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Egg donation – Australia, what has happened to your egg donors?

egg donation australia

Egg donation laws and egg donor regulations vary greatly per country. In most countries donating and receiving eggs is legal, various egg donation programmes are available (fresh or frozen eggs) and you can choose between non-anonymous (open ID donors) and anonymous donors. In some countries oocyte donors are financially compensated whereas in others, like Australia, egg donation is altruistic.

Getting pregnant with donor eggs in Australia

What is the situation of egg recipients in Melbourne, Sydney, Brisbane or Perth? Unfortunately, it leaves a lot to be desired. The law is stiff and obsolete. According to Australian regulations egg donor and recipient have to be known to each other and egg and sperm donors cannot choose to be anonymous – they are called open ID donors. All Australian oocyte donors are recorded on a special register and such details are available to the child when they turn 18 years old.

Is it easy to find an egg donor in Australia?

Seeking egg donor in Australia may not be straightforward and can be quite challenging. Open ID donor regulations mean that some patients turn to a family member or friend who is willing to donate her eggs. What about those who are not so lucky to have such a generous person close to them? All the other women in need of eggs resort to searching the Australian egg donor forums, often begging and pleading online just to find a suitable donor. Even if they find a donor they like (matching phenotype, higher education, interests, etc.), it does not mean that this donor will accept the recipient. What is more, there seems to be little chance to match the donor’s phenotype to the recipient as this does not seem to play a role for the donors – the potential recipients remain at their mercy. It seems it is a constant struggle. The potential recipients described the situation as upsetting, unfair and stressful, writes Mark Saunokonoko in his article for Nine. Even Australian fertility doctors are careful with advising the egg donor route knowing the current situation in Australia.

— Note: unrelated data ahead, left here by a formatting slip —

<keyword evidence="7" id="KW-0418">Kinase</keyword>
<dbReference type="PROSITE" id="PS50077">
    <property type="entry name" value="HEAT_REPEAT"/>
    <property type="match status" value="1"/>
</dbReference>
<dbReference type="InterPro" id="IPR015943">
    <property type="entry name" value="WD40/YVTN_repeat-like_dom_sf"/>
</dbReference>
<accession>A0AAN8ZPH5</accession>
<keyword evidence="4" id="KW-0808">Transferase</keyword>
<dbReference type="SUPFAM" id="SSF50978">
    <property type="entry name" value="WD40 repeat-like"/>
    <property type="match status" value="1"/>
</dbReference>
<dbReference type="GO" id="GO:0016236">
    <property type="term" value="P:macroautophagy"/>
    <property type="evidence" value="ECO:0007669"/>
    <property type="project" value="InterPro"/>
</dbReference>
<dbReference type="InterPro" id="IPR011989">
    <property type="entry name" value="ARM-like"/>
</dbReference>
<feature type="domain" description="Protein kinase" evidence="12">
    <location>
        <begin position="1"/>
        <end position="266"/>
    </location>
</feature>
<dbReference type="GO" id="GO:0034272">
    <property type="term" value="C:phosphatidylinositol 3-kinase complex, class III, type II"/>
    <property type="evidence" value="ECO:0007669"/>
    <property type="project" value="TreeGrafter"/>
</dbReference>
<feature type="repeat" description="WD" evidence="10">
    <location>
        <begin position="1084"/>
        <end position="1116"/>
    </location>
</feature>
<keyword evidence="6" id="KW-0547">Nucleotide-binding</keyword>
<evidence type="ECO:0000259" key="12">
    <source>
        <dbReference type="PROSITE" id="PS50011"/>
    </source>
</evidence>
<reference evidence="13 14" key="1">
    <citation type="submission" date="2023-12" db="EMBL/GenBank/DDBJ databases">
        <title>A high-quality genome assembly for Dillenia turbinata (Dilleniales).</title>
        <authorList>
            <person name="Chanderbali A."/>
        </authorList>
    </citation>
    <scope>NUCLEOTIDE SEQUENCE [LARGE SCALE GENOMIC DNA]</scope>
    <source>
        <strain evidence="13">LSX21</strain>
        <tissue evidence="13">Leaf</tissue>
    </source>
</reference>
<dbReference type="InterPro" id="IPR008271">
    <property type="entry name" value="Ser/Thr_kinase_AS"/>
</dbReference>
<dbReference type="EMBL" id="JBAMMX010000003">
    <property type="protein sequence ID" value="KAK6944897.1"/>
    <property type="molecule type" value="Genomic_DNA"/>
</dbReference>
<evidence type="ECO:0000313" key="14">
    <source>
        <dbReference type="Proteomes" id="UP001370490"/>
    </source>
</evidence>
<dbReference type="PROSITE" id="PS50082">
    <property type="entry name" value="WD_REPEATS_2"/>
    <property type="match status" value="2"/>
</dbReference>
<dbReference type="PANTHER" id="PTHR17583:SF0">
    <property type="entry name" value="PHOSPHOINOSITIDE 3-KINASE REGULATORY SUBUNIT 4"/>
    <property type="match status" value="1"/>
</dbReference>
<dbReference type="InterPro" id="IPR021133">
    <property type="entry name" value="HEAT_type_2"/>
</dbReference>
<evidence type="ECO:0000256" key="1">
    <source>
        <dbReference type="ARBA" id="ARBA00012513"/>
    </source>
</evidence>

It is not uncommon for potential recipients to encounter peculiar and highly questionable demands from donors. Some of them request to play a part in the child’s life, such as attending birthdays and visiting during national or religious holidays. This may be difficult for some couples to accept. Many recipients agree to various demands as donors are so scarce. Some recipients prefer to have distant, if any, relationships with their egg donor and therefore decide to travel abroad to use anonymous donor’s services. It seems easier and less stressful.

What is more, women that refuse an Australian donor’s offer have been blacklisted and not able to continue their search. Egg recipients have been urged to be active on the Australian egg forums and frequent meetings to maximise their chances of closing the deal with a donor.

egg donation australia

Donor eggs in Australia – the shortage and the money

Australia’s Prohibition of Human Cloning for Reproduction Act prohibits selling or buying human eggs, sperm and embryos. It is also illegal to pay egg donors. The very idea of banning the trading of human biological material is a very reasonable idea; however, this does not stop some people from taking advantage. Many childless couples in desperate need of donor eggs will do everything (even pay) to realise their dream. These payments usually cover “reasonable expenses” incurred by egg donors such as doctor’s appointments, travel, medicine or even parking.

Another problem egg recipients face is time. Some couples have been on the waiting list for more than four years without getting close to finding a donor whereas European fertility clinics usually offer a 1-2 months waiting lists and some clinics offer egg donors who are available immediately for fresh cycle. Most clinics in Europe have their own egg banks or work with the biggest banks in Europe to provide frozen eggs and sperm at a time that suits patients best.

Some egg recipients from Australia even reported dishonest practices by donors who demanded more money after they started undergoing their hormonal stimulation or sometimes even 1 week before the visit to the clinic. They threatened the women by withdrawing from the deal if they didn’t receive more money. There have been donors who pulled out at the last moment – that adds to all the stress that is experienced by the egg recipients.

Egg donation abroad/in Europe

Australian women search for egg donors online, on forums and in Facebook groups. However, it has been reported that when some of them have tried to discuss egg donation treatment abroad or buying eggs from an egg bank abroad, they have been attacked online and banned from groups.

You may be interested in reading: Australians go to Europe for IVF with donor eggs